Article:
Asian Insurers Prefer Fixed Income and Alternatives Amid Low Interest Rates

November 25, 2020 — Singapore

Insurers seek to enhance yields, but risk appetites could vary

Asia ex-Japan managers deem traditional fixed income as the most sought-after strategy by regional insurers over the next 12 to 18 months, followed by alternative strategies including private debt, infrastructure, and private equity, according to Cerulli’s latest report, Asian Insurance Industry 2020: Knowing Your Insurance Client. Insurers’ survey responses echo managers’ expectations, as global non-investment-grade (high-yield) fixed income is the strategy that most insurers (35.7%) want to increase, followed by domestic multi-asset and alternative strategies, including infrastructure and real estate.

The lower-for-longer interest rate environment has gradually become the new normal that Asian insurers have had to deal with in recent years. It has been aggravated by uncertainties resulting from the COVID-19 pandemic, along with market turbulence and global interest rate cuts resulting from central banks’ quantitative easing programs. Cerulli understands that the low-rate conditions could hurt insurers’ revenues, profits, and solvency positions. “Regional insurers hope to generate sufficient alpha through active management,” said Ye Kangting, a senior analyst with Cerulli Associates, “but this is not easy, as they also need to comply with regulations, such as risk-based capital (RBC) rules and new accounting standards.”

Although fixed income and alternatives tend to be the most sought-after assets under current circumstance, insurers across Asia hold different risk appetites and strategy preferences. In terms of fixed income, Taiwanese insurers could be more aggressive as some have reportedly increased high-yield corporate bond allocations by more than 10% in mandates around March and April 2020, hoping to profit from widening spreads, especially in the U.S. market. In Hong Kong, insurers could be more risk adverse. Some have been cautious about credit downgrades and turned to investment-grade bonds, because such safe haven vehicles come with higher credit quality and lower risk charges under RBC requirements. There are also many insurers in between, seeking high-quality emerging market bonds to capture additional yields while making sure the associated credit risk is manageable.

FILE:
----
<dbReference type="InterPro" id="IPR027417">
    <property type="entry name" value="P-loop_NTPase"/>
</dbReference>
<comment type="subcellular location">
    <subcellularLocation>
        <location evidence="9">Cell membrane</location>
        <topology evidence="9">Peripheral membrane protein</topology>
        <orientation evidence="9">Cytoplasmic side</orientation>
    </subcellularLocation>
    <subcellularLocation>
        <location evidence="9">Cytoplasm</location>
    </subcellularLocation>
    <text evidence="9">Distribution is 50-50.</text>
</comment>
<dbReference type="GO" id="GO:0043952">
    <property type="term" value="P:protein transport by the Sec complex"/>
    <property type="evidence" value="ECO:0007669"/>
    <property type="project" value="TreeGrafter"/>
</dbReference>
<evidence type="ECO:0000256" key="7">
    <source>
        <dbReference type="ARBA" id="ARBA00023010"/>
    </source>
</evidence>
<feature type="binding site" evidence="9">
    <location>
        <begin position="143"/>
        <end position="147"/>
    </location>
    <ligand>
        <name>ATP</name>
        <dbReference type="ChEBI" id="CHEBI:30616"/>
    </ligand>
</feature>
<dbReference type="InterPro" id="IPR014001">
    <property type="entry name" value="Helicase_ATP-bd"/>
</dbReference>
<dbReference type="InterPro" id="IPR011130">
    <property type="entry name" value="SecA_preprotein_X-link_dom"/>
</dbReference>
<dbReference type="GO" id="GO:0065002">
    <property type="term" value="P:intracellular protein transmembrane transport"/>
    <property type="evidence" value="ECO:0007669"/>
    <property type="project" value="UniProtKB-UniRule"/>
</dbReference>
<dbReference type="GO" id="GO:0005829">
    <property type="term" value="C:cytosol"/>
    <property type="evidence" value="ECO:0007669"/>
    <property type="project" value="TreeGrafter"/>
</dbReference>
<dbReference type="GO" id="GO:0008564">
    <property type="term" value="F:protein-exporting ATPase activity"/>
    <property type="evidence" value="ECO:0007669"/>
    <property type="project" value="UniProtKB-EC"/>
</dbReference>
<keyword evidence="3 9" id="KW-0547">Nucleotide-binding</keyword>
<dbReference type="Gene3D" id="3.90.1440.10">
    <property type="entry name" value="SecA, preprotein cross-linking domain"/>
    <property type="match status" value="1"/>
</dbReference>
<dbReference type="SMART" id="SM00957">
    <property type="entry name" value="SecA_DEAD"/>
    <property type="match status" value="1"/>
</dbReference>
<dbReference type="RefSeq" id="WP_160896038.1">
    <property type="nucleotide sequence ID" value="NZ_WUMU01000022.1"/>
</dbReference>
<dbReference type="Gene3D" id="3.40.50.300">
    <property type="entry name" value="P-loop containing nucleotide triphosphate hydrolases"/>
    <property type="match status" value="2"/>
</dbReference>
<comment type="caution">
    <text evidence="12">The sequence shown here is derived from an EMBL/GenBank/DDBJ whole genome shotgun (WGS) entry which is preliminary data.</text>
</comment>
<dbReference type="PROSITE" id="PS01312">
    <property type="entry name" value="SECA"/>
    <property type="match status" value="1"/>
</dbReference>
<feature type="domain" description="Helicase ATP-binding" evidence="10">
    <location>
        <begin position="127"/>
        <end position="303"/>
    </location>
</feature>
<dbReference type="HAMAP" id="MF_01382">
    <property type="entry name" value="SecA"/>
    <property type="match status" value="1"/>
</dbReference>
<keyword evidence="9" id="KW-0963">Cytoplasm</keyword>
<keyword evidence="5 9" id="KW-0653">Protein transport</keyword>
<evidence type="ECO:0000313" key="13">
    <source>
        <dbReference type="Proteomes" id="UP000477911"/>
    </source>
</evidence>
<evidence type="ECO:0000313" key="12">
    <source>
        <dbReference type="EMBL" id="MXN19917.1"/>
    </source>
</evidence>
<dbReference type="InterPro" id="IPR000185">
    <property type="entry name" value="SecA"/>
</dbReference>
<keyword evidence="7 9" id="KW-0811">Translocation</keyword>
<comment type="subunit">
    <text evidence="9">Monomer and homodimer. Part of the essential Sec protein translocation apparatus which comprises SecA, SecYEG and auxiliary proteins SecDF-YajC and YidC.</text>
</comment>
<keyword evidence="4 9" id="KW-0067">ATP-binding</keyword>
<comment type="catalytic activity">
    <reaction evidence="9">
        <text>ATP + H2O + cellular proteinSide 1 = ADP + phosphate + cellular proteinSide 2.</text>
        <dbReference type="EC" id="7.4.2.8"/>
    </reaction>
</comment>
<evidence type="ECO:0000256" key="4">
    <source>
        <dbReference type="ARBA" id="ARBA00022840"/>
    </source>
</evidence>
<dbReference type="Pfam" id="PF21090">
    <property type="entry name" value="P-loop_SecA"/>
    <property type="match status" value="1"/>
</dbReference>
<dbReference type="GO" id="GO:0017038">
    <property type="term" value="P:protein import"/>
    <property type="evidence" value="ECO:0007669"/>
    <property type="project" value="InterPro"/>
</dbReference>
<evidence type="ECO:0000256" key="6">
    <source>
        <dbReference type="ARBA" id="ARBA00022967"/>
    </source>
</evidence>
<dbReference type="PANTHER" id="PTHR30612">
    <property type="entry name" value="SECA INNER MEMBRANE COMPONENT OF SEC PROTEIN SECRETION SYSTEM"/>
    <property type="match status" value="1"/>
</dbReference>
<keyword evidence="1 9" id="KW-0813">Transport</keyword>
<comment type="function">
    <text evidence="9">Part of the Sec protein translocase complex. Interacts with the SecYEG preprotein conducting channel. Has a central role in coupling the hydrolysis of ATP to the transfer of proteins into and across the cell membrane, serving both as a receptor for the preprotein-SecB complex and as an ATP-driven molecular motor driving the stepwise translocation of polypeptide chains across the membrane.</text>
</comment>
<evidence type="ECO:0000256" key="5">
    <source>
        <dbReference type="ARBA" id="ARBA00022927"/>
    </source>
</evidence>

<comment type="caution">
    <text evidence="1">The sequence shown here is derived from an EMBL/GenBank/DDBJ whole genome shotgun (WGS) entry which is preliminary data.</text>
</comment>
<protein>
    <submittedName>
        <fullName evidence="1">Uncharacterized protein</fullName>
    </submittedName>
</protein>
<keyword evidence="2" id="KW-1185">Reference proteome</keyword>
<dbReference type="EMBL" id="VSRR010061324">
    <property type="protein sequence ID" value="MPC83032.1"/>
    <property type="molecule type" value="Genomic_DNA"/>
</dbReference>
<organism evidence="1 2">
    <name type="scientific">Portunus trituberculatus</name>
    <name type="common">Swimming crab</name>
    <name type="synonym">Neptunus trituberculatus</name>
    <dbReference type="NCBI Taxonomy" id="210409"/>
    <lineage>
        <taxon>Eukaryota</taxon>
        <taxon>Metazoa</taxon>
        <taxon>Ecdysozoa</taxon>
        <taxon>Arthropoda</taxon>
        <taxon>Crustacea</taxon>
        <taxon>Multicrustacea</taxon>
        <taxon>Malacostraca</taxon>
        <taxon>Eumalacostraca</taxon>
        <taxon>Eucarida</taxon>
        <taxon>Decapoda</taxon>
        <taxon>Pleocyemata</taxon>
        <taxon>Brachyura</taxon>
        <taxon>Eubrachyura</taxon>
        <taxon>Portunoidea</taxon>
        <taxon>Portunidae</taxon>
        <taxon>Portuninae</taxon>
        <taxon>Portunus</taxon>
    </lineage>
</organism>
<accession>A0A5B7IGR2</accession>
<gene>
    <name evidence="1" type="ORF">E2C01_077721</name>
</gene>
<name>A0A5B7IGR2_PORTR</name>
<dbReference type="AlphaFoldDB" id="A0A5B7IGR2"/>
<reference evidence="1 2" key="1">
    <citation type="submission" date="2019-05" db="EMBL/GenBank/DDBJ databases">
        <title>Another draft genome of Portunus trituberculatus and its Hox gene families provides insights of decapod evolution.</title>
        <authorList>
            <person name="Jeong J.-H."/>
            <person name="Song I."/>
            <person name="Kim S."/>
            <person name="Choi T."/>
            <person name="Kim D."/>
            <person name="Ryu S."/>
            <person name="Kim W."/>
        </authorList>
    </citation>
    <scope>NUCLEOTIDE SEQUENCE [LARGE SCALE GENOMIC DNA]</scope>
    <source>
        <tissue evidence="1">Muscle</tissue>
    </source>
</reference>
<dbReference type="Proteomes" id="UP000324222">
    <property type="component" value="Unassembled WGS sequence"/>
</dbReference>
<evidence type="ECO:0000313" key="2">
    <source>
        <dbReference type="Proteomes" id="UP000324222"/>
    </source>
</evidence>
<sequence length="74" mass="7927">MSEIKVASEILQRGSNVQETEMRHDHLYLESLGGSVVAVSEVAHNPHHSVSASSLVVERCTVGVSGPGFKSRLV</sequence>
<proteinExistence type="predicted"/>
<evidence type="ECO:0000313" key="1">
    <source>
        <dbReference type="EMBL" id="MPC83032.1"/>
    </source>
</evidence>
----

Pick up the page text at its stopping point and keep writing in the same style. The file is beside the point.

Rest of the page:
In alternatives, insurers favor long-dated features of the asset class to match their liabilities, but they seek returns in a prudent way. For example, infrastructure debt can offer stable yields and diversification; they have been reportedly gaining traction among Korean insurers since the second quarter of 2020. However, foreign real estate could lose its shine in Korea, given tightened rules introduced by the Financial Supervisory Service in June this year.

The report also cites insurers’ demand for other asset classes such as equities and multi-assets for returns and diversification. “Going forward, regional insurers are expected to continue seeking portfolio resilience, diversification, and return enhancement,” said Ye. “Knowing their short- and long-term demands, building strong relationships, taking holistic portfolio views with knowledge of regulations, and possessing capabilities that are complementary to insurers’ existing strategies are crucial for managers to win mandates.”

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